Alejandro, I found an earlier and a bit longer draft of my Encyclopedia entry on the transformation problem, which I'm puting up on ope-l in three instalment. This one is the first one. I hope this will give you some answer to your questions, at least for the time being. About other papers, i'll get back to you. Thanks for your interest. Cheers, ajit sinha Transformation Problem by Ajit Sinha One of the central theses of Marx in Capital is that the basic macro variables of a capitalist economy are determined by the socio-historical factors rather than the market forces. The appearance of the dominance of market forces in a capitalist economy was characterised by Marx as "commodity fetishism". Though commodity fetishism is an important aspect of the capitalist culture, Marx's attempt was to penetrate through this appearance and reveal to the world the real relations of capitalism that hide behind the market appearances. The relation of 'values' to 'prices of production', which has come to be known as the transformation problem, was simply an attempt to show that how the real capitalist relation of exploitation expressed by the concepts of 'value' and 'surplus value' hides behind the market appearances of 'prices' and 'profits'. A theory of prices is essentially related to the question of bourgeois accounting. A competitive capitalist system 'requires' that the rate of profit must be equal across the sectors in the economy. The problem is to find a basis of accounting the profit and the investment such that the condition of equal rate of profit is satisfied. Marx arrived at this theoretical problem much later in his theory. In the first two volumes of Capital he worked out an analysis of the capitalist mode of production on the basis of a non-bourgeois accounting. He reduced every commodity to the direct and indirect labour-time needed to produce the commodity and called it the value of the commodity. Value was treated as the social substance of capitalist economy, akin to the concept of the mass of a physical object in physics. At the first stage, Marx assumed that commodities exchange in proportion to their values. This made it possible for him to show that all the non-wage income must be the result of the unpaid labour-time performed by the wage labourers. However, the assumption of commodities exchanging in proportion to their values would in general violate the condition of capitalist competition. For as long as the organic composition of capital (ie. the ratio of constant to variable capital, where constant capital refers to the value of machines and raw materials that is used up in production and variable capital refers to the value of the wage goods consumed by the workers during the production period) are different in different sectors, the exchange of commodities in proportion to their values would imply that the rate of profit in the lower organic composition of capital sectors would be higher than the rate of profit in the higher organic composition of capital sectors. This would instigate a migration of capital from higher occ sectors to lower occ sectors raising the prices of commodities produced by higher occ sectors vis-a-vis the commodities produced by the lower occ sectors. Thus the exchange ratios of commodities must diverge from their value ratios to bring about the condition of the equal rate of profit across sectors. What exchange ratios would guarantee the equal rate of profit across sectors, and how are they related to value and surplus value was the problem Marx tried to solve in the chapter IX of Capital volume three. The core of Marx's argument was that the gross output that is thrown in circulation after a period of production is equivalent to its total value as its substance, and this substance has three basic divisions: constant capital (C), variable capital (V), and surplus value (S). These three divisions of the substance are independent of particular exchange ratios of commodities: the size of the constant capital is determined by the prevalent technology, the size of the variable capital(ie. the real wage basket) by the social and historical factors, and the size of the surplus value by the length of the working day or the class struggle. However, these three determinations are not uni-causal but interdependent on each other. Prices or exchange ratios of commodities play a role in redistributing the substance of surplus value among the capitalist class to ensure the condition of competition. As Marx wrote: "The various different capitals here are in the position of shareholders in a join-stock company, in which the dividends are evenly distributed for each 100 units." (Capital III, p. 258). Marx's contention was that the question of prices is solely concerned with bourgeois accounting, where the issue is exchange between capitalists. As far as the exchange between wo/man and nature and capital and labour are concerned, they are determined independent of the price accounting. Marx's solution to the problem of prices and the equal rate of profit was simple. He aggregated the total surplus value produced in the economy (S), and divided it by the aggregate of constant plus variable capitals (C+V). The ratio S/(C+V) [or sum of si /sum of (ci +vi )] was declared to be the 'average rate of profit' (P) of the system. Given P, the prices of production of any commodity i (pi ) was simply derived by marking up the sector's capital investment in terms of its value [ie. (ci +vi )] by its average share in the total profit, ie. pi = (ci +vi ) + P(ci +vi ). Marx's method of calculating the average or the equal rate of profit and the prices of production ensured that the total prices would be equal to the total value, and the total profits would be equal to the total surplus value in the system [ie. Sum of pi = sum of li , where li = (ci +vi +si ), and sum of P(ci +vi ) = sum of si ]. These two results confirm Marx's basic proposition that even though in a competitive capitalist economy the exchange ratios of commodities differ from their value ratios (ie. pi /pj is not = li /lj ), the basic division of the economy into C, V, and S remains intact and prices seem to only redistribute the total surplus value among the capitalist class. The reader should note that Marx's "prices of production" are not empirical 'market prices' but rather the 'ideal prices' that would hold when the rate of profits are equal in all sectors. It was considered the gravitational point towards which the market prices gravitated due to the competitive forces, given the technological and distributional parameters determined from outside the market forces. Marx did not have the notion of demand and supply schedules, which happens to be the foundation of the present day orthodox theory of prices (see Garegnani, 1976). As it is quite clear, Marx's two invariance postulates, ie. Sum of pi = Sum of li and sum of P(ci +vi ) = sum of si , are the direct result of his definition of 'average rate of profit'. Defining P = sum of si /sum of (ci +vi ) implies sum of P(ci +vi ) = sum of si and sum of pi = sum of (ci +vi +si ). Later, in 1906-7, Bortkiewicz pointed out that Marx's determination of the 'average rate of profit' was improper. He argued that in Marx's formulation the inputs are calculated as labour-values whereas the outputs are calculated as prices of production, this implies an inconsistent accounting practice. A consistent formulation of the problem must use the same accounting procedure on both sides of the equations. Thus Marx's average rate of profit was wrong because the total capital investment cannot be taken as equal to sum of (ci +vi ) a priori. Therefore, the average rate of profit was an unknown in the system. Moreover, he showed that once the problem is consistently formulated the system turns out to be short of one equation for the complete determinancy of the prices of production, and when an invariance condition, ie. some postulate about the relation of value to prices of production, is added to the system then Marx's two aggregative results, in general, would not hold simultaneously. Since Marx had presented his two results as sort of a proof of the correctness of his value analysis, Bortkiewicz's results inevitably turned it into a 'problem'. Hence the transformation 'problem'. Alejandro Ramos wrote: > Ajit in #3900: > > "First of all, the determination of what you call the "m" is the central > problem with Marx's transformation problem." > > What is your definition of "Marx's transformation problem"? It seems to me > that there is not an universal agreement about what is understood by this. > > Why is the determination of "m" the "central problem" of this... "problem"? > > "That's why assuming that the value of m is "given" can never be taken > as a solution to the problem, and particularly when it is added that not only > the real m is unknown but is unknowable." > > So, this problem would not belong to the realm of science? What is this, > then?? > > "This simply confirms the Steedman critique." > > Do you mean the "redundancy" issue here? > > Alejandro > > P.S. If you're very busy, you can perhaps post any of your writings (cited > in another post) regarding this matter. It's obvious that for people like > me it's really impossible to get a copy in another way.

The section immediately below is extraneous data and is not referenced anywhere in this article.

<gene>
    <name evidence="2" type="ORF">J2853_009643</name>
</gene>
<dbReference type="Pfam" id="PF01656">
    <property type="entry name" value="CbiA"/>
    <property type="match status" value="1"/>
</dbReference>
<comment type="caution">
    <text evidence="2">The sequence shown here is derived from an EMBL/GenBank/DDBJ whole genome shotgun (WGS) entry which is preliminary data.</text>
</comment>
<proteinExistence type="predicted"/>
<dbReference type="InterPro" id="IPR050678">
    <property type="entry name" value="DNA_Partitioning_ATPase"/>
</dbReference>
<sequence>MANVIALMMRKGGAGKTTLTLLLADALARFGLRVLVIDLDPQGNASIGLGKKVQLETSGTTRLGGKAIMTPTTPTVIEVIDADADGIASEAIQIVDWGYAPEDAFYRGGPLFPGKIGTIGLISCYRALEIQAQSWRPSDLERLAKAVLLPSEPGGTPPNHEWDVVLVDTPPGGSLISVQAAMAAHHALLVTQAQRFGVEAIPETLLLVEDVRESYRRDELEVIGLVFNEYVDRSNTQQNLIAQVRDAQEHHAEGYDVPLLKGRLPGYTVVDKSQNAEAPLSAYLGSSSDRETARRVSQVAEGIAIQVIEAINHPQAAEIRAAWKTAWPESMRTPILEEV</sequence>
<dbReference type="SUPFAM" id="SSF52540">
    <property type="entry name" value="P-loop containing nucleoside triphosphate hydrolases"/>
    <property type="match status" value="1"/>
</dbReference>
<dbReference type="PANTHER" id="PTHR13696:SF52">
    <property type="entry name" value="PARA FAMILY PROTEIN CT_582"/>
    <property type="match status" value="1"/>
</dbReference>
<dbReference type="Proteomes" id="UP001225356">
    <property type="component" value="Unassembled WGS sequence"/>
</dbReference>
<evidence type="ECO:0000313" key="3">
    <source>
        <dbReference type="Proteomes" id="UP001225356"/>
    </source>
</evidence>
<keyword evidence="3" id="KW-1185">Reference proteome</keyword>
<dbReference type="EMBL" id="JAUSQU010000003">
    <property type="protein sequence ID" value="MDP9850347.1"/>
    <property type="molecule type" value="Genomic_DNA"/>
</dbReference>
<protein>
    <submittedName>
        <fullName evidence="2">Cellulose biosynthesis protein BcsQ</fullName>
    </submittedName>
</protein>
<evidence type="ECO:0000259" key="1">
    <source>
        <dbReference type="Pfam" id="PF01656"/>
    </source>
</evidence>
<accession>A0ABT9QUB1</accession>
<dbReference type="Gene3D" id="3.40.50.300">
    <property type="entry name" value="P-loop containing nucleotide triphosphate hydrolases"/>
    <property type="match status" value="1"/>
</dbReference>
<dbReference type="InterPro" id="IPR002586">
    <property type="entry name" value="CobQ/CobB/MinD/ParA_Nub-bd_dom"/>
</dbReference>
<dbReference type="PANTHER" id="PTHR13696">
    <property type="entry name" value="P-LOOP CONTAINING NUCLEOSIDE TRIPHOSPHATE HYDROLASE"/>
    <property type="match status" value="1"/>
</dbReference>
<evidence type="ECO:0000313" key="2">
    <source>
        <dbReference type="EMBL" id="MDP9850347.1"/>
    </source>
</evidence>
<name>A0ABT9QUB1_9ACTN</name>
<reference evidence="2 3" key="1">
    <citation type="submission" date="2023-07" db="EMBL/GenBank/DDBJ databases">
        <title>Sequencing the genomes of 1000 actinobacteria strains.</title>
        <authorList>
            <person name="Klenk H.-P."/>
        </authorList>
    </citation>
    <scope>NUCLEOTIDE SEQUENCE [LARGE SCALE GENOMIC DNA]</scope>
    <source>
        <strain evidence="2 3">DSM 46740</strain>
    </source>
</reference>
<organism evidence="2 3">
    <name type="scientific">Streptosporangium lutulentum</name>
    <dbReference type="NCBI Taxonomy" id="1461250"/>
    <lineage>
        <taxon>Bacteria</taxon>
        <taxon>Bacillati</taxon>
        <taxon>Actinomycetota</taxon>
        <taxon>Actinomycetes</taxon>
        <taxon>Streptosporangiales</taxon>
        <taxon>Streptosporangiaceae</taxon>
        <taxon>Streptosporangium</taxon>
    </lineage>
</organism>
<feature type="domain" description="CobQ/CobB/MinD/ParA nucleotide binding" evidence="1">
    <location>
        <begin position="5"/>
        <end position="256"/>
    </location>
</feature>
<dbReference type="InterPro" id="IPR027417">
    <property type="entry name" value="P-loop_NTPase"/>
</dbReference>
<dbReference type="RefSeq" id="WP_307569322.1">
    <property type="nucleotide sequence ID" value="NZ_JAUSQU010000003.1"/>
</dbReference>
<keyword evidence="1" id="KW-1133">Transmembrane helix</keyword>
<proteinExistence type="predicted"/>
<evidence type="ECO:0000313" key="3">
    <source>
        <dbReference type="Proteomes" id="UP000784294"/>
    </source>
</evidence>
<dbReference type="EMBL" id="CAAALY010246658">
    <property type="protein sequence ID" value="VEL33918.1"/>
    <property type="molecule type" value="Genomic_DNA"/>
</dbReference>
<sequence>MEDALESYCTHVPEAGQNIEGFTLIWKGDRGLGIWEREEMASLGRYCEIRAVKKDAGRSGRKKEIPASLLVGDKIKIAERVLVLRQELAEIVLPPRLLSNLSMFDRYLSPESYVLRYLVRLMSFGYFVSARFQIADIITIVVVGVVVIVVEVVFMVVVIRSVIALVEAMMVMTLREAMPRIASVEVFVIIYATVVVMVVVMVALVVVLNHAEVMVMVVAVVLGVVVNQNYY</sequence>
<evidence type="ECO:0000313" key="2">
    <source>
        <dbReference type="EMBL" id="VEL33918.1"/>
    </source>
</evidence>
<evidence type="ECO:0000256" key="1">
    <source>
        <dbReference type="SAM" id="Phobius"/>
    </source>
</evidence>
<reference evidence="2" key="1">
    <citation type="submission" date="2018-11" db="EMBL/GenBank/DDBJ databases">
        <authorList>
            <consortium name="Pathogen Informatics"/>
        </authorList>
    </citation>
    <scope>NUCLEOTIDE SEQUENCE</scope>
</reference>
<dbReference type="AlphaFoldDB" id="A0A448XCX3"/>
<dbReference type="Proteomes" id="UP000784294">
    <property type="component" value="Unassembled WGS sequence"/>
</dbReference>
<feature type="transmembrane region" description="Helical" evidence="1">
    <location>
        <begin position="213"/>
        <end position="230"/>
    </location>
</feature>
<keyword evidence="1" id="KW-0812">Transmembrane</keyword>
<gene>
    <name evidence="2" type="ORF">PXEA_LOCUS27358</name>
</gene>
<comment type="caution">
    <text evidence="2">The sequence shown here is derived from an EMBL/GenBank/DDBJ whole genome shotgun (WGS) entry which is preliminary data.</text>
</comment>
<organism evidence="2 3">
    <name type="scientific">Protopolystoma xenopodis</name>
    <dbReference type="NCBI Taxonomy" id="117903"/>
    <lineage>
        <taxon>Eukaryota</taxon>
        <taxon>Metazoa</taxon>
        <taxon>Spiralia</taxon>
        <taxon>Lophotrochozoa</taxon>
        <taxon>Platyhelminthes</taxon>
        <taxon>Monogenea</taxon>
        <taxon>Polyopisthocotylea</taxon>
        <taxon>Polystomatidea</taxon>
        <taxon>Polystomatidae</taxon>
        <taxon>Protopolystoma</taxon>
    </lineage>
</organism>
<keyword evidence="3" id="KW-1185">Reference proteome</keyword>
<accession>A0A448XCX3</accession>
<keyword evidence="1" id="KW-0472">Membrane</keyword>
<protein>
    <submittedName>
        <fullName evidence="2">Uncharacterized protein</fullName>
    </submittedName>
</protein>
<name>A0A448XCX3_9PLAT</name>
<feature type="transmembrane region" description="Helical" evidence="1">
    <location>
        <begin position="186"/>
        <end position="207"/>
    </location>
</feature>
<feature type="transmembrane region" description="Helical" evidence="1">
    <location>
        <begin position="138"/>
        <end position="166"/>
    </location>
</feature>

This archive was generated by hypermail 2b29 : Tue Oct 31 2000 - 00:00:07 EST